Behind locked doors, Haidara, Touré, and a few other volunteers packed the manuscripts into the trunks. They worked often by flashlight because the jihadists had cut all the power. By July they managed to transport all 350,000 manuscripts from Timbuktu's libraries to safe houses around the city, owned by the relatives of library owners.
Haidara fled Timbuktu for Bamako in May, to coordinate the fund-raising campaign and to put the brakes on UNESCO delegates in Mali who wanted to publicize the jihadist threat. Haidara feared that such attention would alert Timbuktu's occupiers to the manuscripts' value. "I said, 'I think that right now, just stay silent. Don't do anything. Don't speak about them.' UNESCO said, 'OK, you're right. We'll leave it.'"
Haidara's wife, Khadija, and their six children—including a son who was born prematurely and cannot stand or speak—joined him in Bamako two months later. (Haidara has a second wife, not an unusual practice in Mali, also named Khadija, who is a high-ranking Malian diplomat based in Paris.)
Held in a Squalid Jail
By September, the news was becoming grim: Salafists had burned a library near Tripoli and destroyed hundreds of manuscripts; at about the same time, radicals in Timbuktu had embarked on a brutal campaign to destroy the tombs of the city's revered Sufi saints, breaking the tombs apart with pickaxes. When Haidara got the word that the militants—feeling stronger and more confident—had removed checkpoints across northern Mali, he gave the orders to his operatives to begin moving the manuscripts from Timbuktu's safe houses to Bamako.
Between September and January, couriers made hundreds of trips back and forth between the two cities in rented 4x4s, usually carrying two or three cantines of manuscripts on each journey. The trips seldom went smoothly: On his first journey south, Mohammed Touré was stopped half a dozen times at Malian government checkpoints. Soldiers harassed him, breaking the locks off his trunks and rifling through the works. His vehicles broke down twice; his driver got lost en route.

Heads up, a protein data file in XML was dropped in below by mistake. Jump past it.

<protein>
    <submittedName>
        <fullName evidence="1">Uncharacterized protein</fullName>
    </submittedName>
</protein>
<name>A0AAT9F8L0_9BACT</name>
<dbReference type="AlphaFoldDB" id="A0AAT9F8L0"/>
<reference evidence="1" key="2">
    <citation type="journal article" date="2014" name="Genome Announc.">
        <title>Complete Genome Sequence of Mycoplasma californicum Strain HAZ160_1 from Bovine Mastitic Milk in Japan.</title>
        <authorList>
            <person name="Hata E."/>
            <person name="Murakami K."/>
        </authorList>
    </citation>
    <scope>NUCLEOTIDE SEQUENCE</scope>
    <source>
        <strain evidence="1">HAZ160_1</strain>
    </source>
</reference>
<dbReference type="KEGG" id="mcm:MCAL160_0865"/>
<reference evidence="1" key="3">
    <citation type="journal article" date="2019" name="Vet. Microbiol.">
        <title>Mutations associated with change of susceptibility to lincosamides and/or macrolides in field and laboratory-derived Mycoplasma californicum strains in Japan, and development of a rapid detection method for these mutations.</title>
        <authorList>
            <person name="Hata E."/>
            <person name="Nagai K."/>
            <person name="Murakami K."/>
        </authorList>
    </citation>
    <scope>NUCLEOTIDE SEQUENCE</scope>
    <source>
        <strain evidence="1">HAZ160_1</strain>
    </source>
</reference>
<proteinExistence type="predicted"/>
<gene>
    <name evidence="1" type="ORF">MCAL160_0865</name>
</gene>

After a week on the road, he reached Bamako, where he was rearrested and held in a squalid jail. "Abdel Kader arrived, had to pay a lot of money, and we were finally liberated, with the manuscripts," he says. "You didn't have any choice but to continue. You had to keep working. It got a little easier over time. I made this journey many times. I paid them off repeatedly—the soldiers, the police—and they got to know me, and it became easier."
Weeks before the French military arrived in Mali, AQIM closed all roads leading to the south, forcing Haidara to resort to plan B: organizing dozens of boats to carry the manuscripts down the Niger. By the end of February 2013, Haidara had succeeded in evacuating nearly every manuscript from 45 libraries to safety. The only casualties: 4,200 manuscripts that were burned to ashes in a bonfire set by militants at the Ahmed Baba Institute just minutes before the militants fled the city ahead of the French invasion.
"I'm All the Time Surrounded by Worry"
I caught up with Haidara one final time in mid-February 2014, on the top floor of a four-story apartment building in the Baco Djikironi Golf neighborhood of Bamako. Haidara had transported dozens of chests to this newly acquired safe house during the rainy season that had ended the previous month, and he was checking to see how well the manuscripts were holding up.
"We were obliged to find houses that were raised off the ground, with air-conditioning or dehumidifiers to better preserve them," he explained, thumbing through a 500-year-old work from Timbuktu's Sankoré Library, its yellowing pages bound by a dark-brown goatskin cover. The book was a kind of medieval Encyclopaedia Britannica, Haidara said, chronicling the lives of Islamic scholars, broken into short biographical sections with delicate flourishes, such as green, red, and gold embossed letters marking the beginning of each new section. Scribblings by many different hands filled the margins, presumably added by scholars at Sankoré who consulted this work for their own research through the ages. "It's obvious that it's an important work," he told me. "It's from the 16th century, and it's still readable, and it's filled with statements that shows it's been consulted by many intellectuals. That gives it a great value."
Haidara had expected to escort all the manuscripts back to Timbuktu by now, but continuing instability in the north had made that impossible. (During my visit to Timbuktu in February, jihadists clashed with French Special Forces just north of Timbuktu and fired rockets at the city's airport. Shortly after my visit to Mali, French forces tracked down and killed Oumar Ould Hamaha, the AQIM fanatic who had arrested Touré on that night in Timbuktu two years earlier.)
The continuing state of limbo was taking a toll on Haidara: "I'm all the time surrounded by worry, by responsibility, sometimes I even forget my family," he admitted. "My only ambition is to rehabilitate all these libraries in Timbuktu, so that I can bring all the manuscripts back to each family that entrusted them to me. That will give me a little bit of peace."
(Source: National Geographic, May 2014)